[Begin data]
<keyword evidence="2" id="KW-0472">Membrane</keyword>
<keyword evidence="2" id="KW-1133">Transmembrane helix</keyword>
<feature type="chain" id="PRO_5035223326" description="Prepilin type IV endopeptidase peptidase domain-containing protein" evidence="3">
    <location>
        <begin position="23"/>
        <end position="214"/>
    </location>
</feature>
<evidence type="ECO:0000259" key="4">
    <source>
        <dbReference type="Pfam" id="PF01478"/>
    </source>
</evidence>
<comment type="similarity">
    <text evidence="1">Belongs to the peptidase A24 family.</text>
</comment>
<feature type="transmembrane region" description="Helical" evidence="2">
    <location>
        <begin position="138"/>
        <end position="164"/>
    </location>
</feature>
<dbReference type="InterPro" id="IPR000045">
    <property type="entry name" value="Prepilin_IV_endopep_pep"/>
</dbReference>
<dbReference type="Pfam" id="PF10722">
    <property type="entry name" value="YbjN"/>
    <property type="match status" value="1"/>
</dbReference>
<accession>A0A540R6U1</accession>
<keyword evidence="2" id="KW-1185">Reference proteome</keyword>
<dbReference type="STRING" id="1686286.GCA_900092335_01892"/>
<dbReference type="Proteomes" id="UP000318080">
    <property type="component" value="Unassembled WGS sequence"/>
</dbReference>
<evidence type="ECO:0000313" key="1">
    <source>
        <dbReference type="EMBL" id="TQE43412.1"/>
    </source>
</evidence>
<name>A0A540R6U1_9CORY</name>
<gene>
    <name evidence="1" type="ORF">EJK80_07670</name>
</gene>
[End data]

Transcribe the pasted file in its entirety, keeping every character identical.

<keyword evidence="2" id="KW-0472">Membrane</keyword>
<keyword evidence="2" id="KW-1133">Transmembrane helix</keyword>
<feature type="chain" id="PRO_5035223326" description="Prepilin type IV endopeptidase peptidase domain-containing protein" evidence="3">
    <location>
        <begin position="23"/>
        <end position="214"/>
    </location>
</feature>
<evidence type="ECO:0000259" key="4">
    <source>
        <dbReference type="Pfam" id="PF01478"/>
    </source>
</evidence>
<comment type="similarity">
    <text evidence="1">Belongs to the peptidase A24 family.</text>
</comment>
<feature type="transmembrane region" description="Helical" evidence="2">
    <location>
        <begin position="138"/>
        <end position="164"/>
    </location>
</feature>
<dbReference type="InterPro" id="IPR000045">
    <property type="entry name" value="Prepilin_IV_endopep_pep"/>
</dbReference>
<dbReference type="Pfam" id="PF10722">
    <property type="entry name" value="YbjN"/>
    <property type="match status" value="1"/>
</dbReference>
<accession>A0A540R6U1</accession>
<keyword evidence="2" id="KW-1185">Reference proteome</keyword>
<dbReference type="STRING" id="1686286.GCA_900092335_01892"/>
<dbReference type="Proteomes" id="UP000318080">
    <property type="component" value="Unassembled WGS sequence"/>
</dbReference>
<evidence type="ECO:0000313" key="1">
    <source>
        <dbReference type="EMBL" id="TQE43412.1"/>
    </source>
</evidence>
<name>A0A540R6U1_9CORY</name>
<gene>
    <name evidence="1" type="ORF">EJK80_07670</name>
</gene>